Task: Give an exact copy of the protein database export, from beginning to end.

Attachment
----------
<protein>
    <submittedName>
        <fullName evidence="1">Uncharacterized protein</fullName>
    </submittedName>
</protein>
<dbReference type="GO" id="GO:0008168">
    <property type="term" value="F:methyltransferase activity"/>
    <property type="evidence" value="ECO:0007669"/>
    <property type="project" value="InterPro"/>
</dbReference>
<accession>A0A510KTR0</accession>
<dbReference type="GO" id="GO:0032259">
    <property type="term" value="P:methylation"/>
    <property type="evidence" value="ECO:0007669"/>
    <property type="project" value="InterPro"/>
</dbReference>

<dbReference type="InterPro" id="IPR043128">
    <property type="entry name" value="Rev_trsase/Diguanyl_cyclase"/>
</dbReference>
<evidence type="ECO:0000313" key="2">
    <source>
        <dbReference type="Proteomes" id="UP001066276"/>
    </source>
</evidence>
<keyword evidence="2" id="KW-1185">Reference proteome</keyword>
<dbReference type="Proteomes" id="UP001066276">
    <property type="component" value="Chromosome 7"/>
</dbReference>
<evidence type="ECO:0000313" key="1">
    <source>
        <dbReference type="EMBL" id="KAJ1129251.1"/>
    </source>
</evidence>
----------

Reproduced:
<protein>
    <submittedName>
        <fullName evidence="1">Uncharacterized protein</fullName>
    </submittedName>
</protein>
<dbReference type="GO" id="GO:0008168">
    <property type="term" value="F:methyltransferase activity"/>
    <property type="evidence" value="ECO:0007669"/>
    <property type="project" value="InterPro"/>
</dbReference>
<accession>A0A510KTR0</accession>
<dbReference type="GO" id="GO:0032259">
    <property type="term" value="P:methylation"/>
    <property type="evidence" value="ECO:0007669"/>
    <property type="project" value="InterPro"/>
</dbReference>

<dbReference type="InterPro" id="IPR043128">
    <property type="entry name" value="Rev_trsase/Diguanyl_cyclase"/>
</dbReference>
<evidence type="ECO:0000313" key="2">
    <source>
        <dbReference type="Proteomes" id="UP001066276"/>
    </source>
</evidence>
<keyword evidence="2" id="KW-1185">Reference proteome</keyword>
<dbReference type="Proteomes" id="UP001066276">
    <property type="component" value="Chromosome 7"/>
</dbReference>
<evidence type="ECO:0000313" key="1">
    <source>
        <dbReference type="EMBL" id="KAJ1129251.1"/>
    </source>
</evidence>